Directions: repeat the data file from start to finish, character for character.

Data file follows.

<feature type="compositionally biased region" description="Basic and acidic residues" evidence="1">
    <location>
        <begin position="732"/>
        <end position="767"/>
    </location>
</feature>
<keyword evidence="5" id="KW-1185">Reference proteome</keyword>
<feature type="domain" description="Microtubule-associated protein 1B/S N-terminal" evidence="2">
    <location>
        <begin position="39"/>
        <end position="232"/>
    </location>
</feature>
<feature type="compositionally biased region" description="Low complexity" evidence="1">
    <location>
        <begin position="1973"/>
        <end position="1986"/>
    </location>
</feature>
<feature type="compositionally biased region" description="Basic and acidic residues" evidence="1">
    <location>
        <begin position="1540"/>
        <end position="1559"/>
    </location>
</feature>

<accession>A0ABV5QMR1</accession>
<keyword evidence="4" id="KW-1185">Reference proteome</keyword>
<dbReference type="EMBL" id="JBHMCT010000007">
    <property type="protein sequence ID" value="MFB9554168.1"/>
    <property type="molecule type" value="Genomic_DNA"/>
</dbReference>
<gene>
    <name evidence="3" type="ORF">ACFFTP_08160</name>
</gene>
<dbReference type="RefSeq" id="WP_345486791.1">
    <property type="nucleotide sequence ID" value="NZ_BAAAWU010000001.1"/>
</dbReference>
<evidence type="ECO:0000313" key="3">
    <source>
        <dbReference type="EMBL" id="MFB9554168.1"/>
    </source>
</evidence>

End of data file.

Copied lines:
<feature type="compositionally biased region" description="Basic and acidic residues" evidence="1">
    <location>
        <begin position="732"/>
        <end position="767"/>
    </location>
</feature>
<keyword evidence="5" id="KW-1185">Reference proteome</keyword>
<feature type="domain" description="Microtubule-associated protein 1B/S N-terminal" evidence="2">
    <location>
        <begin position="39"/>
        <end position="232"/>
    </location>
</feature>
<feature type="compositionally biased region" description="Low complexity" evidence="1">
    <location>
        <begin position="1973"/>
        <end position="1986"/>
    </location>
</feature>
<feature type="compositionally biased region" description="Basic and acidic residues" evidence="1">
    <location>
        <begin position="1540"/>
        <end position="1559"/>
    </location>
</feature>

<accession>A0ABV5QMR1</accession>
<keyword evidence="4" id="KW-1185">Reference proteome</keyword>
<dbReference type="EMBL" id="JBHMCT010000007">
    <property type="protein sequence ID" value="MFB9554168.1"/>
    <property type="molecule type" value="Genomic_DNA"/>
</dbReference>
<gene>
    <name evidence="3" type="ORF">ACFFTP_08160</name>
</gene>
<dbReference type="RefSeq" id="WP_345486791.1">
    <property type="nucleotide sequence ID" value="NZ_BAAAWU010000001.1"/>
</dbReference>
<evidence type="ECO:0000313" key="3">
    <source>
        <dbReference type="EMBL" id="MFB9554168.1"/>
    </source>
</evidence>